The whole volume is considered at once, not planewise- the strategy is identical in 2D or 3D. I’ll describe the strategy, then explain the key point more thoroughly
First the image is converted to a binary mask- is this pixel “on” or “off”? Typically you do this based on thresholding the fluorescence intensity.
Then, each voxel that’s “on” (pixel plus plane) is considered for how far it is in 3D distance to a voxel that’s “off”. That voxel is then assigned an intensity of that distance (this is called a distance transform and is visualized as “Distances” in the skimage link).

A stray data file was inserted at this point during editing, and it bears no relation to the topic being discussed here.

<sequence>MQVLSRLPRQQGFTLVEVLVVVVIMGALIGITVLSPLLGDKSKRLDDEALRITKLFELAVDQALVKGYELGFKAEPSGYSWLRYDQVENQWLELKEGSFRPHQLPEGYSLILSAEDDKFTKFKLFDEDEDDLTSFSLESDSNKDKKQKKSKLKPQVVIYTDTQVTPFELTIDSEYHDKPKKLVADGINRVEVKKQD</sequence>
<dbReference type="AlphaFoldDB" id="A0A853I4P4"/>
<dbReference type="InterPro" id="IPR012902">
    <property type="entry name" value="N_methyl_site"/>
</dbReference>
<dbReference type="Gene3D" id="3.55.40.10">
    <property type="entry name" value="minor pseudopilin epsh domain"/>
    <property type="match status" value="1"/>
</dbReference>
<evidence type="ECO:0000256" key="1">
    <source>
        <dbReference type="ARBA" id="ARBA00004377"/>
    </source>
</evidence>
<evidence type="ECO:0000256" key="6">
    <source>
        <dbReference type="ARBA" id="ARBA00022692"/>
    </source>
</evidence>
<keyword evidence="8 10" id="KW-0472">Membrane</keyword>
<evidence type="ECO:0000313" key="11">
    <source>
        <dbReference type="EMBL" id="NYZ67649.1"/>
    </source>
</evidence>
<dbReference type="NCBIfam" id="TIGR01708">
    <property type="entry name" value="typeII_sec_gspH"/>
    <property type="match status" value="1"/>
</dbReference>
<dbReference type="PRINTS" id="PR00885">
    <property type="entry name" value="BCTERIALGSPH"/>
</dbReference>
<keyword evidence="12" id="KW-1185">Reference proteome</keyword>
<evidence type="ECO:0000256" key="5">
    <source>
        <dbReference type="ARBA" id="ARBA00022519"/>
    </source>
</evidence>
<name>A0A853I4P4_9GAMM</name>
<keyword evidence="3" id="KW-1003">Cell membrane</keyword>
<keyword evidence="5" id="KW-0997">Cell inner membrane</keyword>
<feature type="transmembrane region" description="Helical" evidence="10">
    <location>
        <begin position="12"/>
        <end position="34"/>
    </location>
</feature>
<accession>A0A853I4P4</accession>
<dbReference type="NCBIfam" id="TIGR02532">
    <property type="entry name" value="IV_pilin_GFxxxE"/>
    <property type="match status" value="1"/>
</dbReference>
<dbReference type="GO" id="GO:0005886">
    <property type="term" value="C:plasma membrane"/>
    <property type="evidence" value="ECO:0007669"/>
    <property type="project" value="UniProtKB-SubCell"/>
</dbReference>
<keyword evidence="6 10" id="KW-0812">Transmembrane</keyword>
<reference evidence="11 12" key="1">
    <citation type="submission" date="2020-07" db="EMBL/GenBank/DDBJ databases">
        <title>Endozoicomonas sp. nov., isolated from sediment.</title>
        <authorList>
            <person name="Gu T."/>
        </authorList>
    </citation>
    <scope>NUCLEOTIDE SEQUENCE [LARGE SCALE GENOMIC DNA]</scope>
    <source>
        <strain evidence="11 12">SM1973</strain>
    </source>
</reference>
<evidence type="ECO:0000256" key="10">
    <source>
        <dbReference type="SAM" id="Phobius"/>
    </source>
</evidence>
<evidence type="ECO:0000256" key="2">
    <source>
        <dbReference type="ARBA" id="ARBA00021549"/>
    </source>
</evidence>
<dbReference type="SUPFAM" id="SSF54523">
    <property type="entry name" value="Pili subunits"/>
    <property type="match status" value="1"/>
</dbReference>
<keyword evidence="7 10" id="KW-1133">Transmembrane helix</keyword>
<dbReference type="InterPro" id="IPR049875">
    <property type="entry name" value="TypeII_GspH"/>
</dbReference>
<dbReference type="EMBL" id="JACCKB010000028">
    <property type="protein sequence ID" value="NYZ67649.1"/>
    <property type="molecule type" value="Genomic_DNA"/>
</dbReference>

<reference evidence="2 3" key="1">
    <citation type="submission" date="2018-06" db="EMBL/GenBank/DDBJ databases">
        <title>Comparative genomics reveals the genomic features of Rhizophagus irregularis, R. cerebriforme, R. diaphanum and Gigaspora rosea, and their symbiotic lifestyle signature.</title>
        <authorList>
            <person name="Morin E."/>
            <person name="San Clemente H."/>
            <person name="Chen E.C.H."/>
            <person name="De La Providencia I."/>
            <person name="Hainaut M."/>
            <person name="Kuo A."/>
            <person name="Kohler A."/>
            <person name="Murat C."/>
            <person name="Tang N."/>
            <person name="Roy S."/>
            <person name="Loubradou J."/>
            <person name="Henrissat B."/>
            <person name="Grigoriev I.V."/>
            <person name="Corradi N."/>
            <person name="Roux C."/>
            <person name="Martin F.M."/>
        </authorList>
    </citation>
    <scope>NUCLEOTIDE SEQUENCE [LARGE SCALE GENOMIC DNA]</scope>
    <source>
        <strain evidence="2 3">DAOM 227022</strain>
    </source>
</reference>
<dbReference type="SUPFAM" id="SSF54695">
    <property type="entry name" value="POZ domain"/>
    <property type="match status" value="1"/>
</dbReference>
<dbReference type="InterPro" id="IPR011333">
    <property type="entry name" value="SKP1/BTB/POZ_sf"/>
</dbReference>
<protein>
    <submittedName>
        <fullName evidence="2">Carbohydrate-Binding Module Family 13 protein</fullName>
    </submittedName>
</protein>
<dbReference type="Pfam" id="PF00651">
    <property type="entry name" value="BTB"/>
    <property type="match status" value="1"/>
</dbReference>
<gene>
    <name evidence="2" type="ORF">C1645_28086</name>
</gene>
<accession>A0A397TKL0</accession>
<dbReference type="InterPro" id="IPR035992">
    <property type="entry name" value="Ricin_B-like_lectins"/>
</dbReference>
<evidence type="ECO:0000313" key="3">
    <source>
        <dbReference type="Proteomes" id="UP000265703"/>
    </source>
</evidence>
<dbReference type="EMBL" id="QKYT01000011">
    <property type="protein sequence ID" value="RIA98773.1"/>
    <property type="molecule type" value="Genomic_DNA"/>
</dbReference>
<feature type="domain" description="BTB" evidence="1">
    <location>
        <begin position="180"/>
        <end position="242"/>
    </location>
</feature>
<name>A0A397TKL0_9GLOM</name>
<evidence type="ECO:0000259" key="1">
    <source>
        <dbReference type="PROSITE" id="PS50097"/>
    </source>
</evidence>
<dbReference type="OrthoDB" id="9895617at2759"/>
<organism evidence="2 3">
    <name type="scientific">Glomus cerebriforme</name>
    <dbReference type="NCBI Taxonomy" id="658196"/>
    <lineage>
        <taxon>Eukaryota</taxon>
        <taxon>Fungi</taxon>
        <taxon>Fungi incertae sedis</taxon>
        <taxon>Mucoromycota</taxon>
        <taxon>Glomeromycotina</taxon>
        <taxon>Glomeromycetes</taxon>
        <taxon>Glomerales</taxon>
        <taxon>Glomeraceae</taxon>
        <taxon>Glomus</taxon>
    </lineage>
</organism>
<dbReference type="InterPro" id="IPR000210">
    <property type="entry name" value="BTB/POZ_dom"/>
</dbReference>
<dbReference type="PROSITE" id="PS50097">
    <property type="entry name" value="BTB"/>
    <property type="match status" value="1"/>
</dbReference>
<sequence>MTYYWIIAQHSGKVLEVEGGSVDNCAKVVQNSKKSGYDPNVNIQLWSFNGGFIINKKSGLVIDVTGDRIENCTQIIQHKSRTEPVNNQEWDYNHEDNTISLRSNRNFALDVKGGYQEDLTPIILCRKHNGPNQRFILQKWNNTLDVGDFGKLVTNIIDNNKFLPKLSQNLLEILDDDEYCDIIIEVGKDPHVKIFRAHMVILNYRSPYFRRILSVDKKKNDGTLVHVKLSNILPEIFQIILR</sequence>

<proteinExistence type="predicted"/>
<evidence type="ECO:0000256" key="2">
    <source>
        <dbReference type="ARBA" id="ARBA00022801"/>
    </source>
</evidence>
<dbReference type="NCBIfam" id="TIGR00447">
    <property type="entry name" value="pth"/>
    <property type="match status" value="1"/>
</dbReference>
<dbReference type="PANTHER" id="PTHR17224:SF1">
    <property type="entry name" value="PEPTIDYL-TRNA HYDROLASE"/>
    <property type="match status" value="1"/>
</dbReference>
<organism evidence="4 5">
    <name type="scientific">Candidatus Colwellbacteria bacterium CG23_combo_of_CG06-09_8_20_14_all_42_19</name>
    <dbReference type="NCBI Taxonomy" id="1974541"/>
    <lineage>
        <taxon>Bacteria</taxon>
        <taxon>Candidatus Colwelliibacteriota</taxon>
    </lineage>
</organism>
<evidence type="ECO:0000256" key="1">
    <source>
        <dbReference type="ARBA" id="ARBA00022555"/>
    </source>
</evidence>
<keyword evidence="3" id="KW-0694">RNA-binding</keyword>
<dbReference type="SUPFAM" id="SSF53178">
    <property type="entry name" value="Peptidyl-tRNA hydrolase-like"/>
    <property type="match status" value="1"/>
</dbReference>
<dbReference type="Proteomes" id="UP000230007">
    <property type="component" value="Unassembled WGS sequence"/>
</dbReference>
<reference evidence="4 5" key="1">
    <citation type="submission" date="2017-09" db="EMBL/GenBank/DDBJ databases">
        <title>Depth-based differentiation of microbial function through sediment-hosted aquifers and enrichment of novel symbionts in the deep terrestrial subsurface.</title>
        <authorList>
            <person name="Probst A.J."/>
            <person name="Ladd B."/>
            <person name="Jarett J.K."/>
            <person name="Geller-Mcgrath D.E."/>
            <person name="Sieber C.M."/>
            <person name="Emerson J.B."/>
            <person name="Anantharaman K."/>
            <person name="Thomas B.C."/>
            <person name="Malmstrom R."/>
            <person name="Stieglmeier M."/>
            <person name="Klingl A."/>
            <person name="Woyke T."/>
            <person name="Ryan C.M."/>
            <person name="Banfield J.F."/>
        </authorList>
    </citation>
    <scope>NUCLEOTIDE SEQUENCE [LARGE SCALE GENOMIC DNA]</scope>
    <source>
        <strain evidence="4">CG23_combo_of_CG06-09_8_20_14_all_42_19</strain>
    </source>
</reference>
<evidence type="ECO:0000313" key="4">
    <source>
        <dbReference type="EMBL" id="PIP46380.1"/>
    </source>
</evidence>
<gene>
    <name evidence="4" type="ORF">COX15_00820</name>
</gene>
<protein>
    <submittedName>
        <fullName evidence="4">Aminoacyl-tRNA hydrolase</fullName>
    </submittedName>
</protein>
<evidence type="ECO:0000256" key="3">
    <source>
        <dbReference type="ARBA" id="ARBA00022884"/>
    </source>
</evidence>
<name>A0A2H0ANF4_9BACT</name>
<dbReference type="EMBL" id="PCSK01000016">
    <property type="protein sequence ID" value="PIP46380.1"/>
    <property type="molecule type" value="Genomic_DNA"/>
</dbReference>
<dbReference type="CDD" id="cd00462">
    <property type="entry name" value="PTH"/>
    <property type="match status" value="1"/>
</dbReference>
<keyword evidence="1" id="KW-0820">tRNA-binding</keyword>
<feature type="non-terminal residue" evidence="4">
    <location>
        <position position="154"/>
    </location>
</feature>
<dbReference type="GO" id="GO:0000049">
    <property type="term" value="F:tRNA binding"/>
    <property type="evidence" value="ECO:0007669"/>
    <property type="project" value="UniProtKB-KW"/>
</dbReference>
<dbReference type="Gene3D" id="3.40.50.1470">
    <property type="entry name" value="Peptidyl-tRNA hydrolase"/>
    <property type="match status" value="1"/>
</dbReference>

Next, you look for the highest values in your distance transformed image- assuming your objects are roughly spherical, the voxels that are farthest from the edge (aka have a highest distance from the “off” voxels) will be the center of your objects. We’ll identify each maximum distance and call it a seed.
Finally, you start from the seeds and push outward, adding voxels to each object as we go, until all “on” voxels have been assigned to some object.
The only difference is in the calculation of the distance transform, which is done by this scipy function- in 2D, you just calculate the distance to a boundary in X and Y. In 3D, you calculate the distance in X, Y, and Z. Otherwise, the algorithm is identical.
Did that help at all?